Drum is healing for Women Society Singers

By Susanne Nadeau
Grand Forks, North Dakota (AP) 4-08

The drum, says Jermaine Tremmel, is our nation’s heartbeat.

And it becomes a health line for women who have lost their way because of alcohol or drug abuse, said Tremmel, a Lakota from Standing Rock reservation.

Tremmel said she and sister, Sharon Big Bird Mountain – two members of an all female American Indian drum group called Red Drum Women Society Singers – got into the traditionally male-dominated role of drumming after four years of prayer at Bear Butte near Sturgis, S.D., a place of spiritual import for American Indian tribes. Dreams led the sisters to believe drumming would help them heal women.

“If our women fall, if our women don’t make it, our nations won’t survive,” Tremmel said.

Tremmel and Big Bird Mountain performed a welcoming song at the University of North Dakota Memorial Ballroom April 22.

The original Red Drum Women Society Singers began with forlorn female children, left by their parents at the home Tremmel and Mountain shared. Drumming became a way to reach the children and help them become successful, Tremmel said.

Tremmel said there are more than 280 members in their drum society – which means a large group of men or women with a common goal. Some of those women have stayed, but many have moved on after finding spiritual or physical healing, Tremmel said.

Amber Annis, president of UND’s Indian Studies Association, said she hadn’t heard of a woman seated at the drum before planning for the Time-Out week, held each year at UND. This year’s theme was “Honoring Women.”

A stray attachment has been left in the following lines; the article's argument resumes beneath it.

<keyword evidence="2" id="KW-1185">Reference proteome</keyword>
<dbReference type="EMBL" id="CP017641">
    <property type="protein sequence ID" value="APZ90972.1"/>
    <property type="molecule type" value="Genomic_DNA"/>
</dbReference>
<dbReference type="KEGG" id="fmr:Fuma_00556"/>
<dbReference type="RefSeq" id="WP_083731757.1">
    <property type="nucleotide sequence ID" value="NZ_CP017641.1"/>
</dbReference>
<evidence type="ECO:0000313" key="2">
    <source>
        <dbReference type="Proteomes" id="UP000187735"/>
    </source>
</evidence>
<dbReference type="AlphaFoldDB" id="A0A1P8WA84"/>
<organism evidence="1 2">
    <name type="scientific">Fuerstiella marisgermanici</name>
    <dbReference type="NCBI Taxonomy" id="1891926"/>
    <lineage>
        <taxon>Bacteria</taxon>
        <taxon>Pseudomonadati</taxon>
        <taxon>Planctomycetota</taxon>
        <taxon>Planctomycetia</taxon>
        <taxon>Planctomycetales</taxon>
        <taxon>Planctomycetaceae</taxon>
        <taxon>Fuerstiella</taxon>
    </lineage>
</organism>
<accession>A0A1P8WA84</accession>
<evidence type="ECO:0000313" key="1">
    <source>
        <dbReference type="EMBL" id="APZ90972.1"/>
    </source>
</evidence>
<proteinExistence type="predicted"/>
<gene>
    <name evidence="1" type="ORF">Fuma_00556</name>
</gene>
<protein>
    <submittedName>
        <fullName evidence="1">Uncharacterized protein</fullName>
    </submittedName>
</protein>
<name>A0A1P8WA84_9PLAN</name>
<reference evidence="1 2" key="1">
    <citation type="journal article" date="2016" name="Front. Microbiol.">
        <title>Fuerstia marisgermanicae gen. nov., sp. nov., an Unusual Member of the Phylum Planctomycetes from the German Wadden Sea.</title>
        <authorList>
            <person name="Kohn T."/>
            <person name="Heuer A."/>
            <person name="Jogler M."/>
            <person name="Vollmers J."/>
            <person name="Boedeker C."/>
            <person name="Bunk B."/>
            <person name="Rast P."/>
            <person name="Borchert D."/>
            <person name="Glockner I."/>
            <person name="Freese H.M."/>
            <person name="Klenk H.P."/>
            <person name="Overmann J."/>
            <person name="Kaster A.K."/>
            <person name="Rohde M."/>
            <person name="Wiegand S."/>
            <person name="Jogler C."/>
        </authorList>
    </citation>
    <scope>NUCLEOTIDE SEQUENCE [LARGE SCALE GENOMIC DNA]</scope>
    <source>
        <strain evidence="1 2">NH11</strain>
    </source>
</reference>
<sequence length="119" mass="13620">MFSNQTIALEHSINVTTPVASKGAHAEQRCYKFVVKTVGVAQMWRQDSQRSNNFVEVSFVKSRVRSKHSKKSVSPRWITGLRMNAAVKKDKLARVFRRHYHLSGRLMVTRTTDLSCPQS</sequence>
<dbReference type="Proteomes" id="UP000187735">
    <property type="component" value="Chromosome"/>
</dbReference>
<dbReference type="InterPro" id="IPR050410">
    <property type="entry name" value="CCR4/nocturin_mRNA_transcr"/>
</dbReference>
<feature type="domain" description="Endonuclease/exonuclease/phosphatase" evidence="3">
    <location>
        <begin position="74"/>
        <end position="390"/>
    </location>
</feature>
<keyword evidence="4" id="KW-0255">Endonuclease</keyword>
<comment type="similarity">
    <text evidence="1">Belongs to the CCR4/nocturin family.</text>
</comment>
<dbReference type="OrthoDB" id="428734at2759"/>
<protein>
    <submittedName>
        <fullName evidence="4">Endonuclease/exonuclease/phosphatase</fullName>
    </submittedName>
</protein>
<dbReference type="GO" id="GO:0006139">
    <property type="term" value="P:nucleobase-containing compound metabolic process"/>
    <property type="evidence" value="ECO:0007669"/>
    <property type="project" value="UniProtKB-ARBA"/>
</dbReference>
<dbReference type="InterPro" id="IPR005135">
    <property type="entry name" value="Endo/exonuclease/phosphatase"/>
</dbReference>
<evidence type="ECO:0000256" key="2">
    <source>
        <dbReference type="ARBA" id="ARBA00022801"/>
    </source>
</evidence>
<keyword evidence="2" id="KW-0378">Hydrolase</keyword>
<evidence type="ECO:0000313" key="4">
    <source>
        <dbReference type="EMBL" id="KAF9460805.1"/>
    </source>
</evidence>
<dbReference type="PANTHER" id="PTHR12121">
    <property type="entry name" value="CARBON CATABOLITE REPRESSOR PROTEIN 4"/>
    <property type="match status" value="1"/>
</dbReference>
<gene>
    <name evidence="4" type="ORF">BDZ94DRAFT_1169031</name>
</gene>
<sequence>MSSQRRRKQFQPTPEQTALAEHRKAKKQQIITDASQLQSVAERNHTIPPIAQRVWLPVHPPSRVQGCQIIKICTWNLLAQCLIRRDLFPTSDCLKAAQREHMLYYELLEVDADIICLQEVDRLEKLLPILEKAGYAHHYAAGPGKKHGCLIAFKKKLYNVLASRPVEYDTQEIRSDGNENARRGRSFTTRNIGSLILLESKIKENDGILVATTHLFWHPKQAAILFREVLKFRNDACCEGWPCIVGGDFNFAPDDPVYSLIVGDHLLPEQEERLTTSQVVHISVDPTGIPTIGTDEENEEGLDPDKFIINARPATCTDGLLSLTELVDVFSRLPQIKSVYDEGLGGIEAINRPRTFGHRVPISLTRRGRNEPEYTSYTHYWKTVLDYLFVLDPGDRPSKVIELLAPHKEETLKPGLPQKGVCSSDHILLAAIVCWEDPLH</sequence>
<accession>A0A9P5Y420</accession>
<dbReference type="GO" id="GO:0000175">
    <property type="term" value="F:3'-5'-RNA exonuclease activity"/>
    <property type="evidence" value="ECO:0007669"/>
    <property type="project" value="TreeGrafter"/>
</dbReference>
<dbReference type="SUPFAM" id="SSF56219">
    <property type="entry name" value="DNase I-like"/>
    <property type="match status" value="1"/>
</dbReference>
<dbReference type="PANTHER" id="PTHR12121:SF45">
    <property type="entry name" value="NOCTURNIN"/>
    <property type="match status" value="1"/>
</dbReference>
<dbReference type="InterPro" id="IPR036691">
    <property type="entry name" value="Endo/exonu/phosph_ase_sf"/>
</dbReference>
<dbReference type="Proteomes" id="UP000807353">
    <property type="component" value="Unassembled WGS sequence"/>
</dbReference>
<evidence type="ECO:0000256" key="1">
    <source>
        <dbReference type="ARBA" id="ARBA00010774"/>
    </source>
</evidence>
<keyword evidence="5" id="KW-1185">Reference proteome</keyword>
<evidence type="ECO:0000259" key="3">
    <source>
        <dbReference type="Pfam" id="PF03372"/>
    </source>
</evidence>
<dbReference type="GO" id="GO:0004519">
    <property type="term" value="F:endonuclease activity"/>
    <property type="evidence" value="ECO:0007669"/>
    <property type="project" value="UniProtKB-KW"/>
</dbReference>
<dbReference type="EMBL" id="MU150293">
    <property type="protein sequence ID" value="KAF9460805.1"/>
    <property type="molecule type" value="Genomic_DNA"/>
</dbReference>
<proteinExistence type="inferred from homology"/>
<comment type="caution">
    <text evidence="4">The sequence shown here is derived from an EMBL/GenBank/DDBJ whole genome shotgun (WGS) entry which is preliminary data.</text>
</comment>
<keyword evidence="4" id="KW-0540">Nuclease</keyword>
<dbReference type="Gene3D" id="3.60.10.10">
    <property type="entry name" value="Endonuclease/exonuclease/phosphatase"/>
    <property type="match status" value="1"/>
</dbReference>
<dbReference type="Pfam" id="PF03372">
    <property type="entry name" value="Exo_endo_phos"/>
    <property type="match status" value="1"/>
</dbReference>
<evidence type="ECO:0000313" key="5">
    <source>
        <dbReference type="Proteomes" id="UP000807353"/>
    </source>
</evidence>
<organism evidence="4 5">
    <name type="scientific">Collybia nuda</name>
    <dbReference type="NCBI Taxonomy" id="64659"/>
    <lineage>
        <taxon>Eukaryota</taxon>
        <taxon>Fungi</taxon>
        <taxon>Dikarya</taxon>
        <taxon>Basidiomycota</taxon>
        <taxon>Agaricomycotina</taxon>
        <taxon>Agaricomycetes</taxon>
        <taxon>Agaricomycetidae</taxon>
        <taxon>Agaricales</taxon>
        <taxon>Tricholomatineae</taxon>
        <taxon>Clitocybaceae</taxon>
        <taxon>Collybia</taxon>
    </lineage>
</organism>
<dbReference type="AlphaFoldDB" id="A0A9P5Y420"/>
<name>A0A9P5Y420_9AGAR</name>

“Culture always changes. It’s controversial, and it’s something I think is pretty interesting,” Annis said.

The sisters recognize the twist of tradition among American Indian roles and contemporary female roles creates controversy.

“We’ve been ostracized, banished at (some) powwows,” Tremmel said. “And now they have this thing that says ‘invited drums only.’ “

Basically, the women drummers are not wanted at powwows because they break tradition, but they are making headway – some female groups are invited and do drum at some powwows.

Greg Gagnon, an associate professor of Indian Studies at UND, said female drum groups are comparable to women seeking positions as priests in the Roman Catholic religion. It’s a break from long-held tradition and values.

Drumming is not the “role traditionally prescribed for women,” he said, in particular, the kind of drum Mountain and Tremmel use, which is about 2 1/2 feet around and placed on wooden platforms between them. In some tribes, women have used hand drums.

Men usually are seated in a circle around that drum, while women stand around the outside of the circle and sing, Gagnon said.

Women who are moving into traditionally male roles are facing resistance to that change, Gagnon said. “It’s kind of like heresy,” he said.

A tobacco offering was laid out along the smooth buffalo hide surface of the drum at center stage, and the tangy scent of burning sweet grass filled the air before the women sang at UND last Tuesday afternoon. Their voices melded together, each taking turns to lift above the other.

Women have filled that space around the drum before, Tremmel said. But it’s always been in a private setting.

“Our men’s roles have diminished; our women’s roles have diminished. Both have adapted, they are resilient. Our ways have changed,” she said. “We need to find our place again.”

The goal of the drum group is not to usurp men from that role, Tremmel said.

“We don’t compete against our men; we are equals with our men,” she said. “This drum is about women healing.”

 

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